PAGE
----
“How’s the game coming along?”
“When are you going to be done with that?”
Did they look down on him? He couldn’t be sure. But the pressure ratcheted up several notches in the final weeks. “I had to prove that I wasn’t just crazy, that this wasn’t just a pipe dream, and that I was actually gonna follow through on it. That was really getting to me, psychologically, thinking about whether I was wasting my life, wasting my time. So part of my strategy was to convince the people around me that they should believe in me,” he says. “But that was difficult. I was definitely embarrassed.”
Amber urged Eric to finish more quickly, arguing that a slight compromise in quality would be better than never releasing the game at all. But she regrets putting that on Eric. “I think she realized that my level of pickiness was actually important. Maybe the individual pixels on one portrait don’t matter, but the general approach of being meticulous and caring about details—that approach overall led to it being a good game.”
But it would be when Eric relinquished the privacy of his game that his confidence in it would return. Having been introduced to three Twitch streamers—called Bexy, Siri, and Prens— by a mutual contact at Chucklefish, he enlisted them to play Stardew Valley privately. Siri in particular had been following the game’s progress for quite a while: “I went out of my way to make it abundantly clear I was interested. Thankfully, [Eric]hadnʼt forgotten, and I was one of the first he reached out to when the time finally came.”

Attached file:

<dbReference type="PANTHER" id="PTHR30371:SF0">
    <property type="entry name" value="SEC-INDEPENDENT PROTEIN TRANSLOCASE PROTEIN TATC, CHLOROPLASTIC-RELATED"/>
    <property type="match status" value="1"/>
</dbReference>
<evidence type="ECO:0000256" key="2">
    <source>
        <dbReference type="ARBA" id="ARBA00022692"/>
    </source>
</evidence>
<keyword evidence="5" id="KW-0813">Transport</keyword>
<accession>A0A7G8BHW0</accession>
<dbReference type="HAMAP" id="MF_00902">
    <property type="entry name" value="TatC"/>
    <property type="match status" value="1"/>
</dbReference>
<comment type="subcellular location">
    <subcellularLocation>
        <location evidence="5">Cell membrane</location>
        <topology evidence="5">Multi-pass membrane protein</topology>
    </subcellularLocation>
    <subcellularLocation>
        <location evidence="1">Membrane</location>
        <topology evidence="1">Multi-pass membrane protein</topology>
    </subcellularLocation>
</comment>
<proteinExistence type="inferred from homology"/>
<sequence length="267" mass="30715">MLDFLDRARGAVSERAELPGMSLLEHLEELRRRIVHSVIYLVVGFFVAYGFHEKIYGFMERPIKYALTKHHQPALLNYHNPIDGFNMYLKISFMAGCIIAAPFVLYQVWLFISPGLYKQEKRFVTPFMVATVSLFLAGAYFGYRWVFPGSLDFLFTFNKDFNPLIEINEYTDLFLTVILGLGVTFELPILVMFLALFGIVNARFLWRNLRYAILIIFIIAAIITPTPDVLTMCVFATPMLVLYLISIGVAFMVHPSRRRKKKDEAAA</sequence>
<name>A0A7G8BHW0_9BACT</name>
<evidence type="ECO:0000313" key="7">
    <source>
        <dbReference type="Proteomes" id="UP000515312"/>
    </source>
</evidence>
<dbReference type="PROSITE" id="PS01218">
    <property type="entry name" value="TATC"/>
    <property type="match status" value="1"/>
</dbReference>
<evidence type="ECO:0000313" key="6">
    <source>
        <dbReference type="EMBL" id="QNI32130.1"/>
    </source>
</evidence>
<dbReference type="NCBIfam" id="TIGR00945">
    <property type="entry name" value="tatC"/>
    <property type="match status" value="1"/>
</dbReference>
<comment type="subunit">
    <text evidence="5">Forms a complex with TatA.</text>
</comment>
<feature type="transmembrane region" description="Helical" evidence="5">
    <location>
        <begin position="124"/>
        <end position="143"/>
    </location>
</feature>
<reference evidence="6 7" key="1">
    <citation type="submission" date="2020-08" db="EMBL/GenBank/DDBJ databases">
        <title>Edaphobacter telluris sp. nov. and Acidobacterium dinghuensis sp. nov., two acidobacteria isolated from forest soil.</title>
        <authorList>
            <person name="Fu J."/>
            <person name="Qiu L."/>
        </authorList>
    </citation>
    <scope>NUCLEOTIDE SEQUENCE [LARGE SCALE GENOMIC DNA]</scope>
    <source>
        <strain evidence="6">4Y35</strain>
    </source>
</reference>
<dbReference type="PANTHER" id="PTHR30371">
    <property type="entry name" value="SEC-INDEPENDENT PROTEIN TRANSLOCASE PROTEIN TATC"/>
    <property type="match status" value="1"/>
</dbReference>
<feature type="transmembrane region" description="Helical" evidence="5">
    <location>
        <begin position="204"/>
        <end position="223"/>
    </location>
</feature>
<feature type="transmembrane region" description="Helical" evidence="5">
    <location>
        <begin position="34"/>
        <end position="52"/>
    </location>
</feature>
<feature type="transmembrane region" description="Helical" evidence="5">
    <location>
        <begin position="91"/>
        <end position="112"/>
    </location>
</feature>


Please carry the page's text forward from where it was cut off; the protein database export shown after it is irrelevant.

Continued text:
They’d help Eric catch and log bugs for him to fix, as well as offered feedback. “It became almost a game seeing if we could keep up with how quickly he was fixing things,” Siri explains. It didn’t always help Eric’s compulsion for perfection, though, having this dedicated trio of players giving him their opinions. It pushed him to tweak the game right up until release. A day within Stardew Valley lasts around 17 minutes, but Eric kept tweaking it until the end. (It’s probably no surprise that he’d lost all sense of time.) But the careful adjustments were crucial to the game working. “The psychology of it and how, by keeping the days short, it always felt like you had time for ʼone more day,ʼ no matter how long you had been playing. Before you realized it, hours had passed.”